Advent comes from the Latin adventus which is a translation of the Greek word parousia, commonly used to refer to the Second Coming of Christ. The season offers the opportunity to share in the ancient longing for the coming of the Messiah, and to be alert for his Second Coming. This is reflected in our readings for this first Sunday of Advent.

The First Reading and the Gospel both talk about a time when the Lord comes—for justice. The First Reading from the prophet Jeremiah proclaims;

In those days Judah shall be safe 
and Jerusalem shall dwell secure; 
this is what they shall call her: 
“The LORD our justice.”

In the Gospel, Jesus warns people not to be overcome with the pleasures and anxieties of the world but to be ready for his coming. In his second coming Jesus will set things right, and ransom those who “can stand up straight and stand secure before the Son of Man. 

Beware that your hearts do not become drowsy 
from carousing and drunkenness 
and the anxieties of daily life, 
and that day catch you by surprise like a trap.
For that day will assault everyone
who lives on the face of the earth.
Be vigilant at all times 
and pray that you have the strength 
to escape the tribulations that are imminent 
and to stand before the Son of Man.h.

In order that we may be ready for Christ at his second coming, St. Paul in the Second Reading, exhorts us: 

Brothers and sisters:
May the Lord make you increase and abound in love
for one another and for all,
just as we have for you, 
so as to strengthen your hearts, 
to be blameless in holiness before our God and Father 
at the coming of our Lord Jesus with all his holy ones. Amen.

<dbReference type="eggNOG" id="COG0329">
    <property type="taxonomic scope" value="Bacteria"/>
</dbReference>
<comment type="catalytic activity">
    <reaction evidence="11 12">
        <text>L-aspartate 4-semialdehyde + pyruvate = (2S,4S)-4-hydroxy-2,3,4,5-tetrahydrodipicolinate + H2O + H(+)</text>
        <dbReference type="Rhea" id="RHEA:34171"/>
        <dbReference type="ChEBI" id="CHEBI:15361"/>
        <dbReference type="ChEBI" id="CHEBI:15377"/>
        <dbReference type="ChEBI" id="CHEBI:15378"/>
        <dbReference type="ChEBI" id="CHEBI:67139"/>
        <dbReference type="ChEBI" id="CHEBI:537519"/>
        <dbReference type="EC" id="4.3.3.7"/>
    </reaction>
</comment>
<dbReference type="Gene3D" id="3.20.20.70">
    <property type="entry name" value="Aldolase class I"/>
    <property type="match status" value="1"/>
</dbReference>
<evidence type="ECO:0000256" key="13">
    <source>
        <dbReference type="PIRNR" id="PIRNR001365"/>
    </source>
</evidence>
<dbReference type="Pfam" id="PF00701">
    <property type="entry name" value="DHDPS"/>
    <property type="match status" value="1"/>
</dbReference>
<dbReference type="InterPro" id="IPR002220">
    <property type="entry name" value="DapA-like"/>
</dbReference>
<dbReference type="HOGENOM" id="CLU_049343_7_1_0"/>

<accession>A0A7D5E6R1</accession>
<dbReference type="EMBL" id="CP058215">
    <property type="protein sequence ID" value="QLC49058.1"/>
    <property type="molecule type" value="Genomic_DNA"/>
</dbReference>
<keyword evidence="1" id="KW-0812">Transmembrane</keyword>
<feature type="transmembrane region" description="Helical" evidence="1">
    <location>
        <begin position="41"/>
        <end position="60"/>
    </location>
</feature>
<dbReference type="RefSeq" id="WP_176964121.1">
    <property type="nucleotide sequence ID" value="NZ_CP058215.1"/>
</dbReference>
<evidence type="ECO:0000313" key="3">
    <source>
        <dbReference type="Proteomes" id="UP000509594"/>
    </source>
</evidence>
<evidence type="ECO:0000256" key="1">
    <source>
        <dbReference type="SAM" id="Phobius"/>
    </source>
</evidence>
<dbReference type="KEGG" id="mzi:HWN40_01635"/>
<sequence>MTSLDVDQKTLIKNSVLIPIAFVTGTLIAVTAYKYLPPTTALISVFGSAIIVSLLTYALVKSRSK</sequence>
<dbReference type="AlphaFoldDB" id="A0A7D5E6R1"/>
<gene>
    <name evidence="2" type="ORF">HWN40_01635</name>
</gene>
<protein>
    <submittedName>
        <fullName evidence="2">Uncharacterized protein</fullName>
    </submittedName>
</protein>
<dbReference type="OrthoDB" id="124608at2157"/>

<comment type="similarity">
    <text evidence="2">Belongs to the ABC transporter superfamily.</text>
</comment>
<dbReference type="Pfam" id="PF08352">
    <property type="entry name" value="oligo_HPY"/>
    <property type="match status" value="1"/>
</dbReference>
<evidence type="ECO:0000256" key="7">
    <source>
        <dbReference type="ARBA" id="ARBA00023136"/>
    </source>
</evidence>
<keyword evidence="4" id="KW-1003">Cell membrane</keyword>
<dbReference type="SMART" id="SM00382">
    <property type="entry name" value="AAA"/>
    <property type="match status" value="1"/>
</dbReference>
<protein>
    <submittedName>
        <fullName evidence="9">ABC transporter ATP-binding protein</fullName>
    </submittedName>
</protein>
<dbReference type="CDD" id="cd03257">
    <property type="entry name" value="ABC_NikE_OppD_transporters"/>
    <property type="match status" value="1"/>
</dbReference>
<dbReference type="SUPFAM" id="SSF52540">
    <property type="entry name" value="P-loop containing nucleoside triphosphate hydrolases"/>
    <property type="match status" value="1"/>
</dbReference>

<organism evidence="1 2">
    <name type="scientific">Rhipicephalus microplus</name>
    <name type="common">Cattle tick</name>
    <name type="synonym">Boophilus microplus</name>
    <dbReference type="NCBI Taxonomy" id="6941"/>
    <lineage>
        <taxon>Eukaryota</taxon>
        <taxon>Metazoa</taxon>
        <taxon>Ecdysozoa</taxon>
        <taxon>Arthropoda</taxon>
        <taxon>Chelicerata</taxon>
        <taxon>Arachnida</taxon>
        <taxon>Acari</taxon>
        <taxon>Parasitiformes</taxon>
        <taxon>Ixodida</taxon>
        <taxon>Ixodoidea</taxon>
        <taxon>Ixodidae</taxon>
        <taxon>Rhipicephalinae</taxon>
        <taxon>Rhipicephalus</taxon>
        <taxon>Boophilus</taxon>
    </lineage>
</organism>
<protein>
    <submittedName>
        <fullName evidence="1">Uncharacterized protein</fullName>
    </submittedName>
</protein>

The texts for this first Sunday of Advent are warning about the end of the world inasmuch as they are commentaries on living in the present. Jesus’ words are a wake-up call telling us to be present in any given moment and being decisive about the present. Since we do not know the hour or the day, let this be the hour, let this be the day, let this be the time that we live and die. This day, this moment, this life, is the time to bear fruit. Thus, the essence of Advent spirit is readiness for action: watchfulness for every opening, and willingness to risk everything for freedom and a new beginning.  We should all work and capture every opportunity for the elimination of disease, poverty, injustice and death itself although this will only be fully realized at the second coming of Jesus Christ.  

An appropriate phrase that captures the Advent spirit is carpe diem. Carpe diem is a Latin aphorism, usually translated “seize the day”, taken from book 1 of the Roman poet Horace’s work Odes, written 23 years before Christ. The phrase is part of the longer carpe diem, quam minimum credula postero, which can be translated as “Seize the day, put very little trust in tomorrow (the future)”. The ode says that the future is unforeseen and that one should not leave to chance future happenings, but rather one should do all one can today to make one’s future better.  [1]

In our world today we see a lot of suffering and disease, injustice, poverty and war.  Our nation is in darkness, we are in a crisis.  The temptation is to sulk into the present and linger in our frustrations, anger, despair, anxieties.  Worst is to be passive and thus justify the greed, lust, pride around us.  So we no longer condemn the evil around us and no longer appreciate the beauty and blessings around us.  We no longer hope, no longer wait, no longer expect. We’ve stop living and dreaming.